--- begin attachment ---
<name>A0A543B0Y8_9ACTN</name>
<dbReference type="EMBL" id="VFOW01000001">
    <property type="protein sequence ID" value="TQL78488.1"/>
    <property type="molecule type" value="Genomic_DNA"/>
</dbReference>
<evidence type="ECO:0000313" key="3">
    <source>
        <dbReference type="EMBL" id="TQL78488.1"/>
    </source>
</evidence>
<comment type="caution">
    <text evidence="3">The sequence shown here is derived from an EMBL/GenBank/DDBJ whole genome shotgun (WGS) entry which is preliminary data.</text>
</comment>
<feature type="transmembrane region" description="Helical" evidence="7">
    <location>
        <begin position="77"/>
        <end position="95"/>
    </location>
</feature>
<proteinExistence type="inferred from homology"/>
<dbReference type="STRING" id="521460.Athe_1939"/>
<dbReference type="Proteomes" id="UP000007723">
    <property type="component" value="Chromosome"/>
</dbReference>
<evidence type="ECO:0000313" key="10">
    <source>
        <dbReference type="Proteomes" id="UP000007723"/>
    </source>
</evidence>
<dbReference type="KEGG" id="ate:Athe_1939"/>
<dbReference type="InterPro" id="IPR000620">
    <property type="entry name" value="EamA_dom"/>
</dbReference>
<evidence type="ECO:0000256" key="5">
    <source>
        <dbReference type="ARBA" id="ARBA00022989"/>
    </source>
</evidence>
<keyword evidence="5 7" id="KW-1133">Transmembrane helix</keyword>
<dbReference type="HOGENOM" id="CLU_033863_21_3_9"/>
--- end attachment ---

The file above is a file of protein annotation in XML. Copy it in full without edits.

<name>A0A543B0Y8_9ACTN</name>
<dbReference type="EMBL" id="VFOW01000001">
    <property type="protein sequence ID" value="TQL78488.1"/>
    <property type="molecule type" value="Genomic_DNA"/>
</dbReference>
<evidence type="ECO:0000313" key="3">
    <source>
        <dbReference type="EMBL" id="TQL78488.1"/>
    </source>
</evidence>
<comment type="caution">
    <text evidence="3">The sequence shown here is derived from an EMBL/GenBank/DDBJ whole genome shotgun (WGS) entry which is preliminary data.</text>
</comment>
<feature type="transmembrane region" description="Helical" evidence="7">
    <location>
        <begin position="77"/>
        <end position="95"/>
    </location>
</feature>
<proteinExistence type="inferred from homology"/>
<dbReference type="STRING" id="521460.Athe_1939"/>
<dbReference type="Proteomes" id="UP000007723">
    <property type="component" value="Chromosome"/>
</dbReference>
<evidence type="ECO:0000313" key="10">
    <source>
        <dbReference type="Proteomes" id="UP000007723"/>
    </source>
</evidence>
<dbReference type="KEGG" id="ate:Athe_1939"/>
<dbReference type="InterPro" id="IPR000620">
    <property type="entry name" value="EamA_dom"/>
</dbReference>
<evidence type="ECO:0000256" key="5">
    <source>
        <dbReference type="ARBA" id="ARBA00022989"/>
    </source>
</evidence>
<keyword evidence="5 7" id="KW-1133">Transmembrane helix</keyword>
<dbReference type="HOGENOM" id="CLU_033863_21_3_9"/>